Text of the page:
Choice of units runs the gamut from antitank weapons to artillery, infantry, recon, planes and tanks. Individual subdivisions within each category offer even more options. While the single-player campaign appears to have you focusing on the American units, there are a total of six different armies in all that are available to play.

Outside of the campaign mode, R.U.S.E. offers multiplayer combat (facing off against other players or the A.I.) as well as a nifty mode that the developers call "Operation." Operation mode contains a number of scenarios that are designed to test your skills as a commander. They are intended to be more difficult than the standard campaign matches and can have you facing off against multiple A.I. opponents at once. Operation mode also offers co-op challenges, where you have to work together with another player to best the computer.

Multiplayer is one area where the console and PC versions of the game differ, with the console versions offering a maximum of four players, while the PC offers up to eight. Specific maps will also vary between the console and the PC.

Another area in which the versions differ is in the controls. While the PC version can be played with an Xbox 360 controller, this is the one area of the game where there will be the biggest learning curve. Since the consoles don't have mouse and keyboard support, playing with a controller is a necessity and to make it work, the developers implemented a quick-zoom scheme.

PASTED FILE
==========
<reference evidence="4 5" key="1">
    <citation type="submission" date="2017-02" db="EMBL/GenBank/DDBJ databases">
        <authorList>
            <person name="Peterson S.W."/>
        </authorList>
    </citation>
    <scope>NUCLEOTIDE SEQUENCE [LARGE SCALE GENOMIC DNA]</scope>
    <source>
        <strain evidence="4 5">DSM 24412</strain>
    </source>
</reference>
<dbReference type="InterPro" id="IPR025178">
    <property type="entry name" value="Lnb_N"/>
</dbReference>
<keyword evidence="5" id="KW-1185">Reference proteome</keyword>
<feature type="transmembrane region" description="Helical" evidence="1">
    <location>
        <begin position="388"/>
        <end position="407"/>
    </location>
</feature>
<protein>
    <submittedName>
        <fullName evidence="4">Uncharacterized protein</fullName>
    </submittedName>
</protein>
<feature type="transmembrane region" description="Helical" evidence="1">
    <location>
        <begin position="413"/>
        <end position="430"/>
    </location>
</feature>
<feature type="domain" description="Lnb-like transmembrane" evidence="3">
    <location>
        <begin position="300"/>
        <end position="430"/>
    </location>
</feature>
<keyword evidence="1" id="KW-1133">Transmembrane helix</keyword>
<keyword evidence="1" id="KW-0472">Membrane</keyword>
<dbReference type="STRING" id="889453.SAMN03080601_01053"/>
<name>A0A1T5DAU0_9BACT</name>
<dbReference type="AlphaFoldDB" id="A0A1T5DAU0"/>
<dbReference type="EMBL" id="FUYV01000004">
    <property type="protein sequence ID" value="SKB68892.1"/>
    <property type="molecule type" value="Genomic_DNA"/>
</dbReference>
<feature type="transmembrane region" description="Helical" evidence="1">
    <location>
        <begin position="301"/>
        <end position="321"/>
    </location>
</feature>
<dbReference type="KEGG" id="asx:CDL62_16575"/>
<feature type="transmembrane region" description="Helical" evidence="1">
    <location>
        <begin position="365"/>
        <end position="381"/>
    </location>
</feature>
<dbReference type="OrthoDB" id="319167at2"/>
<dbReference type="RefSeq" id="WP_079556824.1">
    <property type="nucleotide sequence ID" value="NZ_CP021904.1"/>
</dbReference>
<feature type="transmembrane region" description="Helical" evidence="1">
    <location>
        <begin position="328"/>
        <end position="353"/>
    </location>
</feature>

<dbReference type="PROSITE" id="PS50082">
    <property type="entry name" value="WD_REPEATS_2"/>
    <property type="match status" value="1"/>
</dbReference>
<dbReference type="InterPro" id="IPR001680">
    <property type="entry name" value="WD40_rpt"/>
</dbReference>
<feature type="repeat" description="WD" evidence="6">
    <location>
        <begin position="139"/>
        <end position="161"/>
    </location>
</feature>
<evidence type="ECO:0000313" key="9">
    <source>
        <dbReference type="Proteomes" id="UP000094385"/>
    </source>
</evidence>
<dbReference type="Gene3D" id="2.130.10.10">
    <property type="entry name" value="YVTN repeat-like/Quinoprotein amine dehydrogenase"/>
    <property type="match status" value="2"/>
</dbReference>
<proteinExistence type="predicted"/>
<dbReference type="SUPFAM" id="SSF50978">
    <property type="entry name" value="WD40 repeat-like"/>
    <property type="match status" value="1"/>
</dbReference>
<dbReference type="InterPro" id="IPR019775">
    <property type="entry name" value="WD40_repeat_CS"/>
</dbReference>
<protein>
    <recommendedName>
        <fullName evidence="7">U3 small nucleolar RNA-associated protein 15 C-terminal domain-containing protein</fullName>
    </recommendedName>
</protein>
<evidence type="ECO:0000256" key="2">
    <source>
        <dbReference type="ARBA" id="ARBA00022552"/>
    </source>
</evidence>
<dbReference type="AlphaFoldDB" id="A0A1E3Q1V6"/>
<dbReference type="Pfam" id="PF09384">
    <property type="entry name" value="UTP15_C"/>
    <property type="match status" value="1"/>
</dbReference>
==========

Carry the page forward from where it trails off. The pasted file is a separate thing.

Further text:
Basically, the entire map can be seen at any given time. Enemy units may be hidden by the fog of war, but whatever you can see is visible whether you are zoomed all the way in or all the way out. When pulled completely back, nearby units will automatically "stack," similar to poker chips, to represent the fact that they are nearby. Zoom in, and the stack separates out as soon as you get near. Once mastered, this setup can allow for some quick manipulation of individual units and groups, but it can be quite daunting at first blush. There are also a few curious control decisions that break standard conventions.

One of these involves moving a selected unit. In many RTS games, your units stay selected once you give a move order. This allows you to easily micromanage their patch across the battlefield. Here, as soon as you give a move order, your active group is automatically deselected. Another thing we noticed is that pressing the red B button on the Xbox 360 doesn't always close you out of every menu, as it does in other console titles. Instead, the build and ruse menus must be closed with the yellow Y button. By themselves, these changes are no big deal, but when the conventions have been drilled into players by other games over the years, it can be difficult to learn new methods and remember them in the heat of battle.

Many games strive to be original, but R.U.S.E. seems to be one of the few that actually breaks new ground instead of simply rehashing old material. There's certainly enough here to hook RTS veterans; the real question, though, is if the game has enough meat on its bones to hold interest after the novelty wears off. Be sure to check back next month for the full review, where we'll determine if the game has what it takes — or if all this innovation is merely a ruse.